Why doesn't this recourse have a C/C++ course?

c

#1

Why doesn’t this recourse have a C/C++ course???


C# at all?
#2

Hello @methodpro52684!

As far as I know, Codecademy is working on new content based on the current results of this poll.

What I can tell you as a common user of Codecademy is that development of a new course takes resources that the platform must analyze the market/user demand in order to see the outcomes of releasing a new course and hence the profit of this move. All these resources includes the site maintenance (Front and Back End), employees and so on.

I hope it helped you to answer the question.


#3

… That would include very expensive licensing, which is the first challenge and which demands well balanced partnerships to remove some of the hurdles.

There is a shortage of engineers owing to the high demand across all industries and throughout the developed and developing world. Expertise is stretched thin in a lot of organizations as they compete for employees they can afford. Do you pay one engineer 180,000, or three, 60,000 dollars? Can you find the three? Can you find the one?

From what we read of CC from the Fifth Estate we can infer that like every start up there are growing pains, crests and valleys in the cash flow, and subsequently brain drain, especially in the valley phases.

Bottom line as I see it is that CC will introduce C++ as a Pro Intensive geared to software developers who will go on to write compilers and new programming languages for the systems of the future.

To be perfectly honest, most of us will never need to learn C in any of its flavors since we have so great a bounty that has been spawned from that language, including several high level languages that have abstracted away much of the C rigor while maintaining much of the functionality.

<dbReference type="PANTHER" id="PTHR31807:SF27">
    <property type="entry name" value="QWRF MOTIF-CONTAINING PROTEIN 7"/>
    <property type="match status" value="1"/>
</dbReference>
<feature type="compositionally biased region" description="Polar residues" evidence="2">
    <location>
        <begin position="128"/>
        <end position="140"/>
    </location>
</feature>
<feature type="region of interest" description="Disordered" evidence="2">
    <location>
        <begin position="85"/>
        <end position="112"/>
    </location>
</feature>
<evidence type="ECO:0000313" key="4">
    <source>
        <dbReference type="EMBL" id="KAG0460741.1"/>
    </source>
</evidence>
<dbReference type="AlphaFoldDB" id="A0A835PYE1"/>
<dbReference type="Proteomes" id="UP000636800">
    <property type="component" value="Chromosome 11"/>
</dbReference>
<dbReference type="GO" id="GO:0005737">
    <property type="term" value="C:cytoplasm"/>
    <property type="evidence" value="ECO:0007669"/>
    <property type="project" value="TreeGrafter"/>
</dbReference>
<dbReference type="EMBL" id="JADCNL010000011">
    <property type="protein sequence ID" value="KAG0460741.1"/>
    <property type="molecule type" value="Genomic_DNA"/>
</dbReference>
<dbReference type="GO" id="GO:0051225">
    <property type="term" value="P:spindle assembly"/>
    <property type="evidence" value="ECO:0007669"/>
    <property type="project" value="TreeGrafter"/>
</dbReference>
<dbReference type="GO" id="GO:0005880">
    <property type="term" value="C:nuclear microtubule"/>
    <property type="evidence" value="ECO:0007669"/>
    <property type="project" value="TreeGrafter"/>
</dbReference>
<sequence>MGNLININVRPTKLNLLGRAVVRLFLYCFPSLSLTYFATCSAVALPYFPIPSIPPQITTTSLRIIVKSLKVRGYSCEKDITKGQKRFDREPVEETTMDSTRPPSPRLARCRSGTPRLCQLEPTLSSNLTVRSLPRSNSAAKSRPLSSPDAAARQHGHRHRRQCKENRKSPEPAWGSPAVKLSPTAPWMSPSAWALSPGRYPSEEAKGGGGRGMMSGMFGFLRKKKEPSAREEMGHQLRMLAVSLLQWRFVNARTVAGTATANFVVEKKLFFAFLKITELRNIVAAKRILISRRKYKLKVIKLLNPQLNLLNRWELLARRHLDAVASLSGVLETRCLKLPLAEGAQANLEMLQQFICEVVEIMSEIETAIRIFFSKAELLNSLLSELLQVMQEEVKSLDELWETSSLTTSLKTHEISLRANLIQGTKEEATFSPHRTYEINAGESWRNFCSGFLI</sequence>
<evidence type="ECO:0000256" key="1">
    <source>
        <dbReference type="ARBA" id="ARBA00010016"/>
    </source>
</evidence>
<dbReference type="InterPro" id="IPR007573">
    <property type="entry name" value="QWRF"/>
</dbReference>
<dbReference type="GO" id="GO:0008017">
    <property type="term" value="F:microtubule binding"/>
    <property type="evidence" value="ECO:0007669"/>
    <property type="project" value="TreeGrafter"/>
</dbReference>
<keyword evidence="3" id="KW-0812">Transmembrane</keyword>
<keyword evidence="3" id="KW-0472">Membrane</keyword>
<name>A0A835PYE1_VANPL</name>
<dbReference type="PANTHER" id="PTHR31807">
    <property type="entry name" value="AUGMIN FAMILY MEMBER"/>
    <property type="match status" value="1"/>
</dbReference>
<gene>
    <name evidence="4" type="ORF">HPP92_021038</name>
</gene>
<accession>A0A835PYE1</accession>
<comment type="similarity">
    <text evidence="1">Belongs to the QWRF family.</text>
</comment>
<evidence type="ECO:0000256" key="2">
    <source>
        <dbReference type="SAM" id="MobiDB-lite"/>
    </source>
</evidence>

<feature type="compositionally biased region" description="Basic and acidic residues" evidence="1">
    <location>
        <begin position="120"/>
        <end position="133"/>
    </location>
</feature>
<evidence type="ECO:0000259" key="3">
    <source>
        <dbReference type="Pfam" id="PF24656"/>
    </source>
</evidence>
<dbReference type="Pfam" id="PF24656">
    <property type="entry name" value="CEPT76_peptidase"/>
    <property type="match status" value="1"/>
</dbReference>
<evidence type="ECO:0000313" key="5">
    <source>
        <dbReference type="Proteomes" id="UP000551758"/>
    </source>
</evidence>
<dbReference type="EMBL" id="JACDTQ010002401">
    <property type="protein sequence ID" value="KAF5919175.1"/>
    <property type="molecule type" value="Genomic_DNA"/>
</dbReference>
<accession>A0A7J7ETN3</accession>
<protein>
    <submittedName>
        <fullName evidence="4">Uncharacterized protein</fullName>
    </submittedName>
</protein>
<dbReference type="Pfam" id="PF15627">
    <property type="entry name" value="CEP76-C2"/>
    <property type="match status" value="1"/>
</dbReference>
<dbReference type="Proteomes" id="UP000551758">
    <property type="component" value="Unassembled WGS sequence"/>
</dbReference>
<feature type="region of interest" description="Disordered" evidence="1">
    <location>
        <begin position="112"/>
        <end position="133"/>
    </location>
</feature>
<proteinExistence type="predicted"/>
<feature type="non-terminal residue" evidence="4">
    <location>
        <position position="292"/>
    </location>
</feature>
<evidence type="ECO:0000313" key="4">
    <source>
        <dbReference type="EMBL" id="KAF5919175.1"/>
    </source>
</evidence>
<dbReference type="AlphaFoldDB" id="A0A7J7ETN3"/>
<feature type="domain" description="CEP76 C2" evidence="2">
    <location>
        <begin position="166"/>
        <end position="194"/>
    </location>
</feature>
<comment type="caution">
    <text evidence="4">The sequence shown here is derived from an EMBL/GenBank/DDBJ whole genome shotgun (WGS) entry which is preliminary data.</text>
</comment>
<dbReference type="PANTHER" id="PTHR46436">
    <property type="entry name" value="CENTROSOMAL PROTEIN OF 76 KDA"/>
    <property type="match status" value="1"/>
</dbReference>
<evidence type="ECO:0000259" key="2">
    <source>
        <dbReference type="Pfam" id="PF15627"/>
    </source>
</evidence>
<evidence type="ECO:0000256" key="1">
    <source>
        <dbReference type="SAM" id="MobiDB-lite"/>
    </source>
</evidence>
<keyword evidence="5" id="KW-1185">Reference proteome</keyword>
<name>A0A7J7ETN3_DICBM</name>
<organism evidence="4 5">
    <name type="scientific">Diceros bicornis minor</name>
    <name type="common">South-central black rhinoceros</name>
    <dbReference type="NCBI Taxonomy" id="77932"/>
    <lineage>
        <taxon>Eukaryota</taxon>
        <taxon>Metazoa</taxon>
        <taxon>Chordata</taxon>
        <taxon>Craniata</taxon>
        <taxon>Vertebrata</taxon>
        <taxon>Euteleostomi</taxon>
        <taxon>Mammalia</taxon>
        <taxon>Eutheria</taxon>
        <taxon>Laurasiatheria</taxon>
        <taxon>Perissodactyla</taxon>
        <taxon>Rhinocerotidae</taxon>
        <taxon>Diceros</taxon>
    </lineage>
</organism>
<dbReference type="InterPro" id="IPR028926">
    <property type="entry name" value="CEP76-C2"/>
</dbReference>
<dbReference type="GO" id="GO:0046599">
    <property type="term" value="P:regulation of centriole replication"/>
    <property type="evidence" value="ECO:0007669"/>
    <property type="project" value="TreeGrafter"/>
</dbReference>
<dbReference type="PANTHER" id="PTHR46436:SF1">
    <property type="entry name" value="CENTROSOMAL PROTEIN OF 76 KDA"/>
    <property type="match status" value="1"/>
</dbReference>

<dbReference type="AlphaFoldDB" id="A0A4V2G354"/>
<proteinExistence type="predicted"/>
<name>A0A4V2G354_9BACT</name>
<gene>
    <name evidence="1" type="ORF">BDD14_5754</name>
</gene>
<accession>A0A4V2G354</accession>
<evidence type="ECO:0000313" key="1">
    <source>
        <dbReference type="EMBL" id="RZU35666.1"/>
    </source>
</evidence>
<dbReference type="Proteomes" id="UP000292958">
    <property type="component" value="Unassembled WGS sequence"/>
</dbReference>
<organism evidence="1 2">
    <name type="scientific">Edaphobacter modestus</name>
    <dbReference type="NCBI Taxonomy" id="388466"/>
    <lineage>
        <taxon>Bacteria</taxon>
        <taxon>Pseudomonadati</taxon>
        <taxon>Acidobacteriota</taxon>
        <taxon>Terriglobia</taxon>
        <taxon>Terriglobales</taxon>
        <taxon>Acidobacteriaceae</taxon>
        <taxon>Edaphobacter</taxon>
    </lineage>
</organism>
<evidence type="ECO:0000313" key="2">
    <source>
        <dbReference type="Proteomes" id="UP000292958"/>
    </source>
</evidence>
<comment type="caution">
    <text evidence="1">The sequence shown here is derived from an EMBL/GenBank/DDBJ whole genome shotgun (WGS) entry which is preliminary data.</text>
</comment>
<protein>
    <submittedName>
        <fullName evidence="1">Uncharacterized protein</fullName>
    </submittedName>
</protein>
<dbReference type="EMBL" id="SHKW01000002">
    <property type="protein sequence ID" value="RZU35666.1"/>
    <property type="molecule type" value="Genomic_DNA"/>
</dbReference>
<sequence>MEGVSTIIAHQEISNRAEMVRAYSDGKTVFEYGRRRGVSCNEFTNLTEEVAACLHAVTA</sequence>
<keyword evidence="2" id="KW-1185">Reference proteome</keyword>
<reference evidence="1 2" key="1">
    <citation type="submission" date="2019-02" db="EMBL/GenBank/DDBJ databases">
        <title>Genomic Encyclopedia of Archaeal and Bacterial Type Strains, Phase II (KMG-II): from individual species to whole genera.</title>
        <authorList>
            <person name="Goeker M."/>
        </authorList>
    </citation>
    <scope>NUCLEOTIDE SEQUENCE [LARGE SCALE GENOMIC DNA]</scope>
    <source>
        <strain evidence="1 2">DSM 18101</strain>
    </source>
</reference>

JavaScript, Ruby, Python, PHP, and so on are some examples of the high level languages built on the shoulders of C. If one’s aim is to write the API for browsers, then it follows that C will factor in, but for most of us the languages in use on the web are all we will ever use.

And finally, here is a twist… Learn C by learning languages written in it then study their source code to see how it is really implemented, right under the hood. To write a compiler one has to be intimate with both the specification of the new language and the core language. What does the C behind PHP look like? What about behind Python? Java? Ruby? JavaScript? etc., etc.


And what about the C that’s behind most or all of the operating systems we use today? Before C there was not very much to code OS’s in but assembly language. Elementary mnemonics stemmed from that to form the early (slightly higher) low level languages which eventually resulted in the emergence of C. It’s the great grandfather to complex, low level languages that are human readable and structured.


#4

Thank you for your input. C++ is what i originally started on. After researching other languages like Python(which i am currently learning) and ruby, i now understand the content of your reply even more.